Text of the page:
Here We Go Again

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Once again it is time to saddle up and prepare to ride herd on another group of technology students. With the hustle and bustle of preparing for a new year I often forget how important it is to document what works and what does not. This year my goal is to journal, at least some of my classes, with an eye towards technique. We spent the morning in a professional development seminar presented by Dave Burgess of Teach Like a Pirate fame.  Needless to say, while I did not agree wholeheartedly with everything that was said, I do believe that Mr. Burgess was correct in one very important area.  We absolutely DO need to carefully consider our presentation and we need to devise ways to make it more engaging.  We are packaging and marketing a product for sale and we are competing with some of the best marketers in the world for the attention of our students.  In order to engage our students and give them the best opportunity to retain the material we present, we must make it palatable.

Before anyone grabs the tar and feathers, I have not bought into the theory that each lesson needs to be an epic presentation of Hollywood-like special effects.  I survived the “Working on the Work” phase of 2007 and 2008.  We all built carefully crafted set-pieces to be trotted out for special occasions like evaluations.  I have seen teachers with fire station poles, amusement park rides, and all sorts of props in the classroom.  I don’t think that this is a legitimate expectation for every teacher.  I do, however, think that each of us can, and should, put more care into the format and presentation of our lessons.  Any good craftsman will be interested in improving their craft because each of us, in the end, wants to do the best we can for our kids, or at least, they should be our highest motivation.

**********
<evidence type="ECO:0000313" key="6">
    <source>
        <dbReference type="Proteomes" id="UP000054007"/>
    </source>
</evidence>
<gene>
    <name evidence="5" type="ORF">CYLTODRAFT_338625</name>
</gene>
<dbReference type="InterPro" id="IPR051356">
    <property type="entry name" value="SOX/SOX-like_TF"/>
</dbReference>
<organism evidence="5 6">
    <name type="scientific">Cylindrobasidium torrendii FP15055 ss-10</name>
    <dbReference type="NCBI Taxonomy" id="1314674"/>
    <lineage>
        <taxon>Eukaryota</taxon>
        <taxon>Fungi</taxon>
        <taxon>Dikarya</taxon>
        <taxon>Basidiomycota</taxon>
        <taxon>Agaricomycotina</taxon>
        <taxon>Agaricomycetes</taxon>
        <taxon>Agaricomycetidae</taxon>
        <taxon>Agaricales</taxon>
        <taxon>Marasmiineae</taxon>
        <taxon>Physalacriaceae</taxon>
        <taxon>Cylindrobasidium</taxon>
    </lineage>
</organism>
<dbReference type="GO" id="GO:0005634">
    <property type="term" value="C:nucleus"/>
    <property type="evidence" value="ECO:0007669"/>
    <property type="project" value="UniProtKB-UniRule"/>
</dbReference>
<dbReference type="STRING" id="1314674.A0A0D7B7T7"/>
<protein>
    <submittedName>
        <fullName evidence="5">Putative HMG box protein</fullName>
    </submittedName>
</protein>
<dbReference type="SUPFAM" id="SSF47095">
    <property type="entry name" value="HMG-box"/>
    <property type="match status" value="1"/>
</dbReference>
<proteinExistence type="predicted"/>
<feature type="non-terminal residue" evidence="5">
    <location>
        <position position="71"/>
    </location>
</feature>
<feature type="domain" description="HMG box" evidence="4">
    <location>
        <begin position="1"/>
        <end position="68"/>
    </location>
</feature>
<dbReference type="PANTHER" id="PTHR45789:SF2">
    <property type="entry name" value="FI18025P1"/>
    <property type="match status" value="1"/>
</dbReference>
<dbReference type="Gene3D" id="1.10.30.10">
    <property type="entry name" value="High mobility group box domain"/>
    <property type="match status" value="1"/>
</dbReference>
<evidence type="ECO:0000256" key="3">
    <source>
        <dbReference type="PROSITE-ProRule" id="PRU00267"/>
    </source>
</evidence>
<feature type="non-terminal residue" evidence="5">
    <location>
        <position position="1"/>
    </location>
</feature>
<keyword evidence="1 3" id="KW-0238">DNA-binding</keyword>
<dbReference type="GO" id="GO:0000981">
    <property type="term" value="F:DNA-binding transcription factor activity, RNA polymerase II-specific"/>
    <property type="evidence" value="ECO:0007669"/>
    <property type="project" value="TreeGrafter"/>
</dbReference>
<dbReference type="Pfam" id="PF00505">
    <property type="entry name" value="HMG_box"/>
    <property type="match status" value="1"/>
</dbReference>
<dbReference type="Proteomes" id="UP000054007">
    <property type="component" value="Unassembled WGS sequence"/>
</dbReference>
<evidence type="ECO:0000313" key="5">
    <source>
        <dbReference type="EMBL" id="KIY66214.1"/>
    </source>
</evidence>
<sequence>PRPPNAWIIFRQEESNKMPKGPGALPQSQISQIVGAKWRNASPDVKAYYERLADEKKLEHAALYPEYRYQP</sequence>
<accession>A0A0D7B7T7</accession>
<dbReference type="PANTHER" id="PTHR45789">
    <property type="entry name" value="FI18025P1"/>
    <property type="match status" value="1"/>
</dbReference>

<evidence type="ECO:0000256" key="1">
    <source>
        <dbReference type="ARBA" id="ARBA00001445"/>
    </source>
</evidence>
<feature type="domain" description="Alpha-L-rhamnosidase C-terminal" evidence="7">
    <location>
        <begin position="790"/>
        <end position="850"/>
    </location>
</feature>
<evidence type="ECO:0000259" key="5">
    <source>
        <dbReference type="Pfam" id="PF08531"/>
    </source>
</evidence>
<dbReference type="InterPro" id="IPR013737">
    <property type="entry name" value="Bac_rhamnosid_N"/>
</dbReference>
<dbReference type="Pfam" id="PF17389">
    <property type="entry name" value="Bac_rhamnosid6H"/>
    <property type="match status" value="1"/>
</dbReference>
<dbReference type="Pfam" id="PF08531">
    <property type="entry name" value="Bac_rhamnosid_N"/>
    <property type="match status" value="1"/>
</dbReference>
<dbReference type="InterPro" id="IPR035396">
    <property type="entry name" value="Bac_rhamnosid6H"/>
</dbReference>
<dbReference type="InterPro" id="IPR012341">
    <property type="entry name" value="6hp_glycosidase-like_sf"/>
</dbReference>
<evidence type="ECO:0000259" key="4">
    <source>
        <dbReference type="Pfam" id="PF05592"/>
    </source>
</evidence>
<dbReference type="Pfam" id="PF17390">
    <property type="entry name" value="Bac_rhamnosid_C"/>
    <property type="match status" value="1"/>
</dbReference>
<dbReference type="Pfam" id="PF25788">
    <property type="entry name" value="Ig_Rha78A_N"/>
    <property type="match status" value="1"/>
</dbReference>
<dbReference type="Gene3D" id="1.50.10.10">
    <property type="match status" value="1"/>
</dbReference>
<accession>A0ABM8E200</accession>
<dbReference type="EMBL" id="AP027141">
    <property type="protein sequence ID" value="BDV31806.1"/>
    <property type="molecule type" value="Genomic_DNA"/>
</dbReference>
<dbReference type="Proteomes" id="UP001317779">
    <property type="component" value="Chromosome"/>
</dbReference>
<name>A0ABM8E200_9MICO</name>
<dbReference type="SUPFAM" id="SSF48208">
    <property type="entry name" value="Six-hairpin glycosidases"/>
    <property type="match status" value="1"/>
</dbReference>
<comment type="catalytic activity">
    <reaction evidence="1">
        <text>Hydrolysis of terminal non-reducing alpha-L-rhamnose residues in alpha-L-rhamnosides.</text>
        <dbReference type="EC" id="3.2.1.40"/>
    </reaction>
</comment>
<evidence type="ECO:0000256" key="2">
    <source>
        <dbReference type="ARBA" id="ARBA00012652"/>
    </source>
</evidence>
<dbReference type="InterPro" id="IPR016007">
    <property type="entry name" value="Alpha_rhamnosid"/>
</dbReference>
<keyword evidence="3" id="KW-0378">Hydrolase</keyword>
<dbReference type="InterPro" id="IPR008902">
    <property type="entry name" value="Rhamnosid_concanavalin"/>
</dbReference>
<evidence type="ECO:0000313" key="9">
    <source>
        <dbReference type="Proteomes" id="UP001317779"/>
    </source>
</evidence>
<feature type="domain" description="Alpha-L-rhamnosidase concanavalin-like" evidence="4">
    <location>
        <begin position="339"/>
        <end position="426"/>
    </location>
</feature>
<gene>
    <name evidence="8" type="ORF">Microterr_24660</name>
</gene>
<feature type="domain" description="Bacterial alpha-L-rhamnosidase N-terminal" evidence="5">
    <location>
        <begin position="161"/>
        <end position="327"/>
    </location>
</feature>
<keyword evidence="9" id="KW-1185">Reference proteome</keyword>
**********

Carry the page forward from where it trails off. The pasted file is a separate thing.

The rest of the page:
At any rate, my goal this year is as follows:

1.) Document what I am doing in class with video, audio, and careful notes.

2.) Use that documentation to improve what I am currently doing and use legitimate data collection and analysis methods to determine what is good and what is not so effective.

3.) Brain-storm ideas for more ways to present information more accurately and more interestingly.

4.) Archive and share what works and what does not in the classroom on these pages.

Having said that…Wish me luck…Here We Go Again.

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A Review of the new Ghost is the Shell Movie

GhostInTheShellAs my loyal readers will know, I have had occasion to use this space to review movies. There was a great deal of discussion recently concerning the,  then, up-coming live adaptation of the classic manga, Ghost in the Shell, written and drawn by Masamune Shirow.  While the manga presents itself as lighthearted and moderately comedic, the anime, produced in 1995, is a gripping and dramatic adaptation of the story.  It is this anime that most fans point to as the definitive telling of the tale.  Much of the buzz around the ‘net consisted of concerned fans hoping that Hollywood might treat the original source material with respect and allow the compelling and fascinating story to play out on the big screen as the author intended it.  If you were one of those fans with concerns along those lines, then rest assured that your fears were well founded and fully realized within the first 45 seconds of the film.  The Ghost in the Shell live adaptation suffers from the very thing that makes up it’s subject matter:  it completely lacks any soul at all.